History tell us that the New South Wales Waratahs are now the favourites to win this year's Super Rugby championship.
More often than not, the home-ground advantage ensures the team that occupies the top rung in the competition ladder heading into the play-offs tends to be the one hoisting the trophy three weeks later.
But history doesn't decide football games. And they're not played on paper either.
The Waratahs may be the bookmakers' and logical man's favourite but they're not mine.
I believe the Crusaders will win this competition - even if they have to travel to Sydney and beat the Tahs on their home turf to achieve it.
And in saying that, I mean no disrespect to the Waratahs at all.
Quite the opposite, in fact.
In previous years, Kiwi fans have tended to deride the Waratahs as "March premiers". They always start a season well and threaten but invariably seem to fall over at the business end when the most is on the line.
I sense a tougher beast this time around.
There are less weaknesses than the past. They can still have the odd hiccup at lineout time but the key reason they have improved this season is they finally have the right people in the right places.
Kurtley Beale is a good example. At other Super Rugby franchises, he has been tended to be used as a stop-gap. Don't have a fullback? Put Beale there. Instead, NSW have placed him permanently in the No 12 position and the result has been a more than useful combination with Adam Ashley-Cooper.
There have been other individual player successes that have further contributed to the threat NSW now poses.
They have managed to keep Wycliff Palau fit and healthy and that has made a big difference. And who can argue with the form of Israel Folau?
So too has the presence of Michael Hooper. This guy in particular blows me away. He has played every minute of every game for the Tahs this season. Talk about Mr Action and Endurance Man mixed into one.
And he's only 22. No wonder Wallaby coach Ewen McKenzie likes what he sees. Hooper could be wearing the Wallaby No. 7 jersey for the next decade.
Mentioning McKenzie reminds me that if there is one Australian franchise that embodies the new swagger and self-confidence the Wallabies seem to be gaining, it's the Tahs.
But on the presumption they were to meet the Crusaders in the final - and that's not a presumption any sane man should be making this far out - they would run into the same psychological challenge many of those players face when they don a green and gold jersey and take on the All Blacks. That is knowing you are facing a remorseless and tight bunch of players who believe in each other, their jersey and their ability to prevail no matter what.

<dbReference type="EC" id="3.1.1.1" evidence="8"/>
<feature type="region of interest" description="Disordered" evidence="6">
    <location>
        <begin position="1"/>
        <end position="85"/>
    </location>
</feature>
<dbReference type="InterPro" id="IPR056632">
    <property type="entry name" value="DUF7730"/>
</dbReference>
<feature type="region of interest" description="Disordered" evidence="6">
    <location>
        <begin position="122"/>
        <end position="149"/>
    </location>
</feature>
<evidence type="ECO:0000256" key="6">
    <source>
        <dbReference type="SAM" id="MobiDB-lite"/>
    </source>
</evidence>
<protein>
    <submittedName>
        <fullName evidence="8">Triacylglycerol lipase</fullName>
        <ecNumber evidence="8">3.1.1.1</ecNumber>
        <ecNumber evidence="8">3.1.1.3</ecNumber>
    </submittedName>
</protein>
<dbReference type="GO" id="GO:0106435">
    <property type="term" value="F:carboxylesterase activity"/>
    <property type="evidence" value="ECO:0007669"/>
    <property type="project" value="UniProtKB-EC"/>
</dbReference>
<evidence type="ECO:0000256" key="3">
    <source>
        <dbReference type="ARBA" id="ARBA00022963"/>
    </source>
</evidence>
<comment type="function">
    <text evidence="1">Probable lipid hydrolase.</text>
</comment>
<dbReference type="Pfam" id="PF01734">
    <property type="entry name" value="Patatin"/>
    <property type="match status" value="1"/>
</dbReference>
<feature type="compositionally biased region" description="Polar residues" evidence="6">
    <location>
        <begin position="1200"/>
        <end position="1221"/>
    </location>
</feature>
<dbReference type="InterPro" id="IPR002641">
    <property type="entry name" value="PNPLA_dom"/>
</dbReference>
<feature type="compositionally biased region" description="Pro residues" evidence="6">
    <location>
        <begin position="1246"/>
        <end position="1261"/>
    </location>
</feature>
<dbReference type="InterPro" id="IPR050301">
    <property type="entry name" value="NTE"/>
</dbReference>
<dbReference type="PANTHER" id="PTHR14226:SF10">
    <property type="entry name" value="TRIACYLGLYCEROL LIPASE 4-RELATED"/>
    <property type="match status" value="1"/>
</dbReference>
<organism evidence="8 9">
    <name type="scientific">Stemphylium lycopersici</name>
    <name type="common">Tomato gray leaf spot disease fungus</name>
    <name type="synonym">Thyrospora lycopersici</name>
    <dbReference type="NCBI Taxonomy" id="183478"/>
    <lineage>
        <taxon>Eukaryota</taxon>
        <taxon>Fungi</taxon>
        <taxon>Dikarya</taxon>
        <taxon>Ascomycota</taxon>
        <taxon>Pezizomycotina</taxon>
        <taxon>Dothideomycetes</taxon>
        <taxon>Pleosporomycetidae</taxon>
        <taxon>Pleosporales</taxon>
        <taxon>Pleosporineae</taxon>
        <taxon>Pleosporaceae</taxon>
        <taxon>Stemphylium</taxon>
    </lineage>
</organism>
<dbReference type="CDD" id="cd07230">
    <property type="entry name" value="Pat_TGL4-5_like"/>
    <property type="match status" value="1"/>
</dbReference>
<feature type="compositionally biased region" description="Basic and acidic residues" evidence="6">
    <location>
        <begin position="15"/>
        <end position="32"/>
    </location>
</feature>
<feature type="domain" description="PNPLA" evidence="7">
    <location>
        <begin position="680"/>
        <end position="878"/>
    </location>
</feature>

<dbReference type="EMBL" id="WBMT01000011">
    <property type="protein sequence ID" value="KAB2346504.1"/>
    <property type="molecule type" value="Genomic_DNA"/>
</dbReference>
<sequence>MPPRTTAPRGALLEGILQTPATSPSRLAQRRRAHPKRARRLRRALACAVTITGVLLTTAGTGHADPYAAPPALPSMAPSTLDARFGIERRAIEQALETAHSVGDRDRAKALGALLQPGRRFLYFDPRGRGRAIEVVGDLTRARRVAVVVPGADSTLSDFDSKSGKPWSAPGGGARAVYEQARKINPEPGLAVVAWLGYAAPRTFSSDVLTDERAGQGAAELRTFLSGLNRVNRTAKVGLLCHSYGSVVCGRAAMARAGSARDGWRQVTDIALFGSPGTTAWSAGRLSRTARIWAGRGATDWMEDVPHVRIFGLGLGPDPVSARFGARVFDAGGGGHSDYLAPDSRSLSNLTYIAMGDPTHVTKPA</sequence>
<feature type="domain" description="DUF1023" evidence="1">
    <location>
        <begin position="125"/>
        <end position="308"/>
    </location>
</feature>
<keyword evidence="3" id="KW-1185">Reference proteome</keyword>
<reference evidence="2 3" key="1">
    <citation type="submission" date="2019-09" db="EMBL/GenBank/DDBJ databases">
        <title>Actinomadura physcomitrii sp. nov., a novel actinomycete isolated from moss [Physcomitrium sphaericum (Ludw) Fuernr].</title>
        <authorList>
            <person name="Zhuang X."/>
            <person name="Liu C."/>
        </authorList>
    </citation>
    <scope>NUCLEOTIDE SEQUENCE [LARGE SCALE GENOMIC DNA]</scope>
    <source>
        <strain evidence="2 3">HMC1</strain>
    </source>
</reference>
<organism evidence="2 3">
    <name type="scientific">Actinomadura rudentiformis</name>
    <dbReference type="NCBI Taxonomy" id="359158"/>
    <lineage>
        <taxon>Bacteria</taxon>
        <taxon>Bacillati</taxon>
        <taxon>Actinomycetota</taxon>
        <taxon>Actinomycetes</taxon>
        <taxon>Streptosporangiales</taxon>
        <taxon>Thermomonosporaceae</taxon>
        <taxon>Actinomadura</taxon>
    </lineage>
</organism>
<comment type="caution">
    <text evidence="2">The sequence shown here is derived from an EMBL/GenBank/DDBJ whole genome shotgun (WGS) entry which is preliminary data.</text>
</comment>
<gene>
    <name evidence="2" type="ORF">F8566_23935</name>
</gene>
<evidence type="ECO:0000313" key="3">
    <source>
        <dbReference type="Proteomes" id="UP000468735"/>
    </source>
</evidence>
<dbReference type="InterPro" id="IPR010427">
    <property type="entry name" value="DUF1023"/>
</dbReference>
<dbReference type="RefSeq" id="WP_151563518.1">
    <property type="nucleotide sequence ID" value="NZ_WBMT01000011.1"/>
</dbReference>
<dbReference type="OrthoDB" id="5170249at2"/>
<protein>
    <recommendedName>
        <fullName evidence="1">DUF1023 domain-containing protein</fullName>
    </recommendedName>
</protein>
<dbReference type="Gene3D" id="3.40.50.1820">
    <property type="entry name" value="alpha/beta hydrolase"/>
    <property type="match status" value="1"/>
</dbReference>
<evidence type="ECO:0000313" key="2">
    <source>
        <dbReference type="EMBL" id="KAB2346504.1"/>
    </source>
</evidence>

NSW know this Crusaders side is full of All Blacks. In fact, only about one of them isn't. And he's a winger, who plays for Fiji and isn't a half bad player in his own right!
I look at the Crusaders and see an All Blacks mentality, which is why they are my favourites.
After what I saw them do to the Highlanders, I'm even more convinced of their ability to win this from here.
This is the part of the season they love. They have managed their All Blacks superbly and they know how to win big games.
Their performances this year, in what all fans would agree has been the toughest and most competitive Super Rugby season on record, continue to impress.
No Dan Carter? That's OK, we'll just bring in Colin Slade. Richie McCaw's injured? Don't worry, we'll play Matt Todd there. George Whitelock has moved on, it's cool we have this kid named Jordan Taufua.
They are the masters of introducing players into their system who immediately pick up the mantle.
You can see it in the franchise's expectations annually. Anything other than a play-offs position is deemed an abject failure. The bar is set so high.
This is new territory for the Tahs and they are simply not as experienced as the likes of Todd Blackadder's troops.
Finally, this has been the best and most even Super Rugby season we've had. Now we're going to tinker with it in two years time and that's a shame.
I really don't get why we're doing this.
I don't really care whether Japan or Singapore gets the nod for the 18th side. I just want to know where the players are to come from and nobody seems able to answer that.
Are we looking at a foundation team driven by players from that country? Or are we looking at an Asian Barbarians side?
Either way, I'm unconvinced we need it.
What we have now is working perfectly fine.
Sunday Star Times